Perhaps, one reason so many gay activists warmed to the recent Academy-Award winning movie Milk was that it hearkened back to a day when gay people were truly victims.Â In the 1970s, those who were open about their sexuality, endured regular ridicule and suffered significant social marginalization.Â The police did not investigate gay bashings, even when they were fatal.Â More often than not, elected officials, particularly at the local level, did not respond to our concerns.
Times have changed greatly in the thirty years since Harvey Milk’s election to the San Francisco Board of Supervisors, in large part due to the activism he inspired by his example.
Sometimes it seems, gay activists act as if the world hasn’t changed since Milk’s day, as if we remain victims, lacking “rights.”Â As the situation improves for us, many of those activists have now become the haters.Â And the heads of the gay organizations who eagerly rush (and, in many* cases, rightfully so) to denounce anti-gay bigotry, all but ignore the hatred emerging on their side.
This is not something that is new this year, or even this decade, but something we’ve been witnessing at least since the 1990s, but it has become particularly manifest in the wake of the passage of Proposition 8.
In a piece in the most recent Weekly Standard, painter and cultural commentator Maureen Mullarkey recounts what happened when the San Francisco Chronicle “published the names and home addresses of everyone who donated money in support of California’s Proposition 8 marriage initiative.”Â She was one such donor.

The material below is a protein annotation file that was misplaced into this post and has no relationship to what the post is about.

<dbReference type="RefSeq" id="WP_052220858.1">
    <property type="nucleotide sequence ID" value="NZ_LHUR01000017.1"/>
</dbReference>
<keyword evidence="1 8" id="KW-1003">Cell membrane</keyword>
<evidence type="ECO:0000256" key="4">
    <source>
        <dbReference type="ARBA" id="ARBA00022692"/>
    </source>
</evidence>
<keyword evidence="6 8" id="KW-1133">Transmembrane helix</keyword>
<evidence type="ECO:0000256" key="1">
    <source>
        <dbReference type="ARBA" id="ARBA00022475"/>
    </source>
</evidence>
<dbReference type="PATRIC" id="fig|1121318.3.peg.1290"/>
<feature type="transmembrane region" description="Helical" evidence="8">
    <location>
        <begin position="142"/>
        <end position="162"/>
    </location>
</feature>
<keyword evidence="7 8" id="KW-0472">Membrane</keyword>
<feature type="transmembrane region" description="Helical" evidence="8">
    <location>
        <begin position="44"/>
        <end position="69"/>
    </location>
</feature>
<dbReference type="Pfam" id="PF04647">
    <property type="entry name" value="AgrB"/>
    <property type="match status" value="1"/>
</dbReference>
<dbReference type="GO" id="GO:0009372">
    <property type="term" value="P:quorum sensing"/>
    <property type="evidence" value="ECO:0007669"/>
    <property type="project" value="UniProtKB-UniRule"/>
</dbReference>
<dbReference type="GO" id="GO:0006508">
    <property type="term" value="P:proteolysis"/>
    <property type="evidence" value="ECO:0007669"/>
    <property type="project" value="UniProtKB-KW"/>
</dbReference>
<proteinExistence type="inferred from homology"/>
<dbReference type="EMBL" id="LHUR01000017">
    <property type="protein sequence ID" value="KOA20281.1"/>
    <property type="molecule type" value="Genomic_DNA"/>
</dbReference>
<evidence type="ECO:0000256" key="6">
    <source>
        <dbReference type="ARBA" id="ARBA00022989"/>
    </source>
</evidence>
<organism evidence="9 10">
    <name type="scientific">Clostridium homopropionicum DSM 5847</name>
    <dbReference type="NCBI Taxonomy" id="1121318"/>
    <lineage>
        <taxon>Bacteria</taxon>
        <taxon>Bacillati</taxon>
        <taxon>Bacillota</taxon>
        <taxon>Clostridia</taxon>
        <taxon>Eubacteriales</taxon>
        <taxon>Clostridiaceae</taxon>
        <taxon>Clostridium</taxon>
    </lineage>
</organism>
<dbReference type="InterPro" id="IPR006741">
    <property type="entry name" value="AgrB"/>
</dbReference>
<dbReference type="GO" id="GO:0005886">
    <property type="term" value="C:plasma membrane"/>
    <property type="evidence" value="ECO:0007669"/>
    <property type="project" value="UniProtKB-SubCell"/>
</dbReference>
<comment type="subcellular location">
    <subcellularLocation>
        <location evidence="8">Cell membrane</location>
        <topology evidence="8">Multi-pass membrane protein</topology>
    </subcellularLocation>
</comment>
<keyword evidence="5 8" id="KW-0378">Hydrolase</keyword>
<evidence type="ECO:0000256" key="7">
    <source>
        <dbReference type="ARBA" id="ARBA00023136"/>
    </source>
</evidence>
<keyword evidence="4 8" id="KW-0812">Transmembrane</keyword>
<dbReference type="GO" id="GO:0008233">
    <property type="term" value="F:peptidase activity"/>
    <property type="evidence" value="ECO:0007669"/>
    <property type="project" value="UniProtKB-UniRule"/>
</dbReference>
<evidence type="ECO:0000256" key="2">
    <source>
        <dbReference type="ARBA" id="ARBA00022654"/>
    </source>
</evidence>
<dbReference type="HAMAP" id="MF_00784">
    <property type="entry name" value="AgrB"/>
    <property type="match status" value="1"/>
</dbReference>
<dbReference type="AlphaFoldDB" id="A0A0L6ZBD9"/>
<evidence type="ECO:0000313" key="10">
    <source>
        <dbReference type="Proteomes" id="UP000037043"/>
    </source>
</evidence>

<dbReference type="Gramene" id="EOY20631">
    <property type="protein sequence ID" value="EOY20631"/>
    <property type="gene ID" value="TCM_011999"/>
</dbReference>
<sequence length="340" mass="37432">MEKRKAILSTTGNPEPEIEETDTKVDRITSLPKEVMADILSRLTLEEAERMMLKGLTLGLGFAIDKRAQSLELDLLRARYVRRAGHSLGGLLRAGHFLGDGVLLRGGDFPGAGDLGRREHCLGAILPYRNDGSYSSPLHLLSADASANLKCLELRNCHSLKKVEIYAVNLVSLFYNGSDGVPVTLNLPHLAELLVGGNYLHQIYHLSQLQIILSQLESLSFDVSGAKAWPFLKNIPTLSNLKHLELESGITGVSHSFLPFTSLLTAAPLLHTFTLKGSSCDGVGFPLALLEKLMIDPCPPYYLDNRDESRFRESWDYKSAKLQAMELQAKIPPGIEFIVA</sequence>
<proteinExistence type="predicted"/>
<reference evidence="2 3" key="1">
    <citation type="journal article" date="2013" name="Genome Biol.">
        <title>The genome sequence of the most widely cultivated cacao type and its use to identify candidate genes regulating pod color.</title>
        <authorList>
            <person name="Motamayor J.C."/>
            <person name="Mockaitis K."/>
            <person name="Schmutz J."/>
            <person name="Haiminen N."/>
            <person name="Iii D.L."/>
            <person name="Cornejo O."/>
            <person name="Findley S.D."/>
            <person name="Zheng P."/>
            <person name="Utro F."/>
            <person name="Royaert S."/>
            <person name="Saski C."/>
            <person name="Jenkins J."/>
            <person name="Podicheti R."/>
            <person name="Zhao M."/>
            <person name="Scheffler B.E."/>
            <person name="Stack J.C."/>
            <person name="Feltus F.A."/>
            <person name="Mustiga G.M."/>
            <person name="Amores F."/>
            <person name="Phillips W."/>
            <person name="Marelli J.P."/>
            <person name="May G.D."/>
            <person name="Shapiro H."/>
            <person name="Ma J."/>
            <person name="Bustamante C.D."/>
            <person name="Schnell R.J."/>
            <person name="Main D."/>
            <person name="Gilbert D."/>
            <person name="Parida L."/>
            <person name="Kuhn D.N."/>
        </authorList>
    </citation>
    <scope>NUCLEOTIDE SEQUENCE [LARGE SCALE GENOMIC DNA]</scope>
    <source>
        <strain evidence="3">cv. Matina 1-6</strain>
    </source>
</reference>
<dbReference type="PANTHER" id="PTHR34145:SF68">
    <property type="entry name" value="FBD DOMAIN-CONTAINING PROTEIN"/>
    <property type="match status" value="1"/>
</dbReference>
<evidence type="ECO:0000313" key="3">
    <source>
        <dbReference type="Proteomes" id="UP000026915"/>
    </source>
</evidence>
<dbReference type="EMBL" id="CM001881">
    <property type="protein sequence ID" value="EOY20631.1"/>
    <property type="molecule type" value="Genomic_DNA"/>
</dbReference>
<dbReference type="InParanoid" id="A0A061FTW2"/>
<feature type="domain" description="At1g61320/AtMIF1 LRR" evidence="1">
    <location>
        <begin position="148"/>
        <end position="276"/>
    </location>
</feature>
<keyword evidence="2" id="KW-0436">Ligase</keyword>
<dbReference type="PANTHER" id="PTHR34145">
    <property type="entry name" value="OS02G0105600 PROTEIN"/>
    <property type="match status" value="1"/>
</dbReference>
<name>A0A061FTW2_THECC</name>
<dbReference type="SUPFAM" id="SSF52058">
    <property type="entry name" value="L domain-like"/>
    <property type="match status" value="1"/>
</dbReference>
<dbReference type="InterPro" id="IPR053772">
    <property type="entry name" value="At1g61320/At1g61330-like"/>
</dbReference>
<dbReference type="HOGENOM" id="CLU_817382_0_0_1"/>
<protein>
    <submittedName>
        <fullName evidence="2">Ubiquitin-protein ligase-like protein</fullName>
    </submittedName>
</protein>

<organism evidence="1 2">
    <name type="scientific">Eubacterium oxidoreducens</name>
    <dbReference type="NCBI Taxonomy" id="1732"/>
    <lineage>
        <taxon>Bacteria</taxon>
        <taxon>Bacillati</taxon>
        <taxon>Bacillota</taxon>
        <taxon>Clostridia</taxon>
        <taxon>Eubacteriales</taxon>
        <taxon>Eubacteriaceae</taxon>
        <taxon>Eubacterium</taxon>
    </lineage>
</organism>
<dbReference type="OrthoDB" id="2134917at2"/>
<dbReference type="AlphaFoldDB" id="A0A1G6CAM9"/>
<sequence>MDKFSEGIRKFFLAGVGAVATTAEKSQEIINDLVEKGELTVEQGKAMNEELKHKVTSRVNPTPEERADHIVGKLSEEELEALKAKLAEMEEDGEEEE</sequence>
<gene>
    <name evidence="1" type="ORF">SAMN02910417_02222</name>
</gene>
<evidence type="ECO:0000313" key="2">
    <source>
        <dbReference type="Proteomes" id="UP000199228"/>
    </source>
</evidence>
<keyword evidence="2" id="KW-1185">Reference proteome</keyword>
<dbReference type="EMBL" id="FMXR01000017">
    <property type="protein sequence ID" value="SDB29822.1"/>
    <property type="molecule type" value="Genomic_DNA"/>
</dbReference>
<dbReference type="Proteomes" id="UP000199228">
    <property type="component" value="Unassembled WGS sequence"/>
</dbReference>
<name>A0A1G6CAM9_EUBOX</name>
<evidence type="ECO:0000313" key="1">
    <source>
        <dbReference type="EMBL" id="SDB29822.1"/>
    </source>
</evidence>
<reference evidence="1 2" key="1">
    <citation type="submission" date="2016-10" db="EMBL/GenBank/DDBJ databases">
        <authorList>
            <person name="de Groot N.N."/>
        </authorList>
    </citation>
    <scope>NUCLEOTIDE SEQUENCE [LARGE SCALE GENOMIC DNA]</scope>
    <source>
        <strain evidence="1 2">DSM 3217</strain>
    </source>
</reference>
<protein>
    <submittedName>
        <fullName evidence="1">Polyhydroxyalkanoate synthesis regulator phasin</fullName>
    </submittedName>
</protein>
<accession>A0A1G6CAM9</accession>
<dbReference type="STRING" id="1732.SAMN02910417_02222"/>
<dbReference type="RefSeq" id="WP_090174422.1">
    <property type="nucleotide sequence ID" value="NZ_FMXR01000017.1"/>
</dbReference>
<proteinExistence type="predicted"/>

She was called a “vampire,” accused of hatred and denying love, labeled as representing “the most despicable type of artist and human being. I do hope that you feel the financial pain your actions will bring.”
On gay marriage, alas, such rhetoric has more often than not replaced civil discourse.Â And all too often, the self-appointed leaders of our community remain silent as the vitriol increases, ignoring how it damages efforts to continue the social progress we have since Harvey Milk first rose to prominence.
No, the heads of the gay organizations are not responsible for this hateful rhetoric, but it is striking that they do not denounce it.Â If they did, they would make a stand for more civil discourse on the controversial issue of state recognition of same-sex marriage.Â And help continue the progress that begin when bold leaders like Harvey Milk first stepped forward to counter anti-gay attitudes.
*I say, “in many cases,” because sometimes they define as hatred something which is merely a difference of opinion.